I consider myself a great cook but have never been brilliant with bread, but like many searched out this book after GBBO. It is NOT a new book - it is a re-print of a book he wrote 10 or so years ago when he was on another cooking show with Jenny someone - a good food daytime show.

I've now found out about the errors in salt, I think a fuller APOLOGETIC pdf should be available to those of us who bought the book so we can see exactly what errors have been fixed in the new versions WITHOUT BUYING IT AGAIN.

Errors aside, it is inconsistent, confusion and really only any use to someone who is a bread expert - if you're expecting tips on how to do the basics then forget it - he sums it up in one VERY short and NOT AT ALL explanatory paragraph of less than 50 words.........

In short, don't waste your money - there are MUCH better baking books on the market.
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on 4 February 2006
This book has so many great recipes in it the only problem you may have is "where do I start?".
If you are a complete novice though this question is answered for you as Paul recommends you try the wheatsheaf bread first.
I have a breadmaker and although I love the simplicity of it, my loaves were always dense and heavy. Now that I have tried a few of the recipes from this book I am embarrased that I ever served these poor efforts to my family! Since buying this book none of my bread creations have failed, everything comes out light looking 'shop bought'.
My biggest compliment was when my husband refused to believe that the bread we were eating was made and not shop bought, and my daughter ask me to make loaves everyday for lunch.
Everything in this book is easy to undertand with step by step instuctions to guarantee success, there are a lot of tasy sounding variations for your money too. Sweet and savoury breads from different cultures too including croissants, nan, pitta breads, danish pastries, scones, beer bread!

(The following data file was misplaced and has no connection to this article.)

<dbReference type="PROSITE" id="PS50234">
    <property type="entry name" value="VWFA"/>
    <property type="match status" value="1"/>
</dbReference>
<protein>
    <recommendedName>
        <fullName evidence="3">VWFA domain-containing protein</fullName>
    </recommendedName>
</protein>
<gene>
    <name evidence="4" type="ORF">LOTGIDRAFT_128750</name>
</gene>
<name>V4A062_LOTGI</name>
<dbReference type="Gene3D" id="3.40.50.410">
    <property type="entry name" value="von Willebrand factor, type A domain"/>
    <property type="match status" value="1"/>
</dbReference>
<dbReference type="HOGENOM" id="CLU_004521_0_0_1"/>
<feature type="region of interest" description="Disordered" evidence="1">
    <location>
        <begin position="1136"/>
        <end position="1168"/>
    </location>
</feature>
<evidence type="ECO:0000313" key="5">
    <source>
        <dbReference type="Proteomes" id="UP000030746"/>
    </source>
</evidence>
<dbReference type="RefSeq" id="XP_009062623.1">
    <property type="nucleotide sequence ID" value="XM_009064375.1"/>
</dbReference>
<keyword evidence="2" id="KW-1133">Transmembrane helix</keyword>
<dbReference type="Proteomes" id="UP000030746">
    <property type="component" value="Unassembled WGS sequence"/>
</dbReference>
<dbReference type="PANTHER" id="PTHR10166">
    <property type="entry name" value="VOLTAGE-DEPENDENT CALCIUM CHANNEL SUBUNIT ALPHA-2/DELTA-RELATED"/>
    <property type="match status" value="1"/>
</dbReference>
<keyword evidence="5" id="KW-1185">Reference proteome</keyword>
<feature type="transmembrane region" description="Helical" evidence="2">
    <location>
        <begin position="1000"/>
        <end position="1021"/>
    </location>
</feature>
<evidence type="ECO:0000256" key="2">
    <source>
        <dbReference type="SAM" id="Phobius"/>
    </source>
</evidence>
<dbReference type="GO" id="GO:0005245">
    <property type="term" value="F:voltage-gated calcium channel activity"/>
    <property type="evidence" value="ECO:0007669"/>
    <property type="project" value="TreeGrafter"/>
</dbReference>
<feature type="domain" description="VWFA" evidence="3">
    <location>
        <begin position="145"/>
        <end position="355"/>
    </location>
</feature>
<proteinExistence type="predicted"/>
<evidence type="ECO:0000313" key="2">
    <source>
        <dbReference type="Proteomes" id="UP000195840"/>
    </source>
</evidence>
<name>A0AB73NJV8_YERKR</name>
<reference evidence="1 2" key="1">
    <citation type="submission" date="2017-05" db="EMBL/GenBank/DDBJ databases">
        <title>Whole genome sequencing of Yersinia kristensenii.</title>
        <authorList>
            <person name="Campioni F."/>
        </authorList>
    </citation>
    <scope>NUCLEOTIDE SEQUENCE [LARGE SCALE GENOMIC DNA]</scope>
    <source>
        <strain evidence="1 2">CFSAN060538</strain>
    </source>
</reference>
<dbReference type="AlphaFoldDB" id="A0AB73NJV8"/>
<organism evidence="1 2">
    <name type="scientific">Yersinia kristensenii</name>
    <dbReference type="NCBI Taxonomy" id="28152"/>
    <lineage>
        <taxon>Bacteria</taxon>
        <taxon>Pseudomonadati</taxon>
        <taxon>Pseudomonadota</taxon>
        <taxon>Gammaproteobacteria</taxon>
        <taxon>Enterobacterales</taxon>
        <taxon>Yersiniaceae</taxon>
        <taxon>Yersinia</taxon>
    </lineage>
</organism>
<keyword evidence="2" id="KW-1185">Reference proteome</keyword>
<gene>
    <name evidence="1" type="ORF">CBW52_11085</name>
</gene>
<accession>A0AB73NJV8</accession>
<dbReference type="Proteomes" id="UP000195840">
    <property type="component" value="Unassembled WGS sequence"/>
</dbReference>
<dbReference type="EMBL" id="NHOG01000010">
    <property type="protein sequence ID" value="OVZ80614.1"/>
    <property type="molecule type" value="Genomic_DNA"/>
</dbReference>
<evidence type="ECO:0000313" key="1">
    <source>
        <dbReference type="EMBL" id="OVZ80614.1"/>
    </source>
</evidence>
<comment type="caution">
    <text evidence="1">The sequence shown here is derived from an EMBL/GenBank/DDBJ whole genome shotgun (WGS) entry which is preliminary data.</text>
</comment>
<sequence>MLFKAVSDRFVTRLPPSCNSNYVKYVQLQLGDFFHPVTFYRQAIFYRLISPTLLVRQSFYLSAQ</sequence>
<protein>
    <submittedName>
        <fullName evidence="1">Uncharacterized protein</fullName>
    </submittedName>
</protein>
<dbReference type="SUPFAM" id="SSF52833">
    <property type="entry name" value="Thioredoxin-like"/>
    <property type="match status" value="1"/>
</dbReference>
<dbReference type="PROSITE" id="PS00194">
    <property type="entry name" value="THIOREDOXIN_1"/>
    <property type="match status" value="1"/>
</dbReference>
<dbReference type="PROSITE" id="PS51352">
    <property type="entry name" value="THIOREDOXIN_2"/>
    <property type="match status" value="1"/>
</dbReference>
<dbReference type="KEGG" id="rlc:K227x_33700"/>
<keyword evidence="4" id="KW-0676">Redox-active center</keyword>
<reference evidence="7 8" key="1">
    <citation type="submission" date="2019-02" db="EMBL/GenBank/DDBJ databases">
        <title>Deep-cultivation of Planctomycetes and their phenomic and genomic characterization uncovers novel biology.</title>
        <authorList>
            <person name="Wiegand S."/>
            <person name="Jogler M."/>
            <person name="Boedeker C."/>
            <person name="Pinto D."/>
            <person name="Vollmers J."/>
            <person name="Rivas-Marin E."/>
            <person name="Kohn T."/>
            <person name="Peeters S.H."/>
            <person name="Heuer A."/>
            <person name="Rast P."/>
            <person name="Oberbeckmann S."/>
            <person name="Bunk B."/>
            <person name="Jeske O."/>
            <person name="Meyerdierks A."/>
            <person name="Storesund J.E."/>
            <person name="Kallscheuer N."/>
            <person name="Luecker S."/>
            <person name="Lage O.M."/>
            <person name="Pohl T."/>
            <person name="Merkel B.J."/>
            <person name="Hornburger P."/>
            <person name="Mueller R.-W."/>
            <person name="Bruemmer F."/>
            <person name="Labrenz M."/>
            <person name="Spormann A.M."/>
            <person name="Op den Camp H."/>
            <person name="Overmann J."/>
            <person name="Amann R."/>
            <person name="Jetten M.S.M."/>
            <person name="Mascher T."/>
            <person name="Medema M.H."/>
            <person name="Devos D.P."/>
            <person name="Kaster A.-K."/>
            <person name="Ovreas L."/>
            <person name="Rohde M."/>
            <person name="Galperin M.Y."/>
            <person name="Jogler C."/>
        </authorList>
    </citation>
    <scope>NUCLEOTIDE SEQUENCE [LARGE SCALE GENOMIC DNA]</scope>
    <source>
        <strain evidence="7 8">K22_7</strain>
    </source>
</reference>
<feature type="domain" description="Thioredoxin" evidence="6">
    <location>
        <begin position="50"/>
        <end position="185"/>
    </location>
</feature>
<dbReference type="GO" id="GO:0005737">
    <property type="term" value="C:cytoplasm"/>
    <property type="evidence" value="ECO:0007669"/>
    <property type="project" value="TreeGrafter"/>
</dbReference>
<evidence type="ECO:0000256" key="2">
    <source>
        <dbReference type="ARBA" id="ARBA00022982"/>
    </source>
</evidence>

If you buy this book, my biggest tip would be - try the baguette recipe first, a great recipe for bread that practically makes itself and the best bit is NO KNEADING.
Get rid of your breadmaker, all these can be made with less than 20 minutes effort - you won't regret it! (p.S go and get some fresh yeast from the bakery dept in Tesco's)
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on 22 January 2013
as with everyone else i also had to return the book to amazon.
the book was either rushed and never proof read or the person who wrote it is seriously dyslexic....
avoid at all costs until amazon either update their stock of until all the current copies are burnt at the stake.
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on 6 January 2012
Have just tried a recipe for first time (Crusty Cob) Instinct told me that a tablespoon of salt was too much but followed recipe to the letter. Whilst the loaf looks ok, it tastes far too salty. Have now checked Paul Hollywood website and immediately it told me that there is a typo error and that the quantity of salt should be 7.5g - 10g of salt. Have now had to go through the book and amend the quantity throughout. Rather annoyed as it has been a waste of my time and effort and ingredients. In my opinion this is a major error and is inexcusable. I dont like having to deface my books either.
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on 26 November 2011
Too few photos and rather short description of methods used make this a rather disappointing book. I was looking forward to receiving this but it did not fulfil my expectations.

Paul Hollywood is an established baker and his book did not do him justice. It looked hastily written. Since when did mince pies, cheese straws and pancakes & cream count as bread?

There are many good books on this subject and you would do well to review these first.
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on 24 August 2012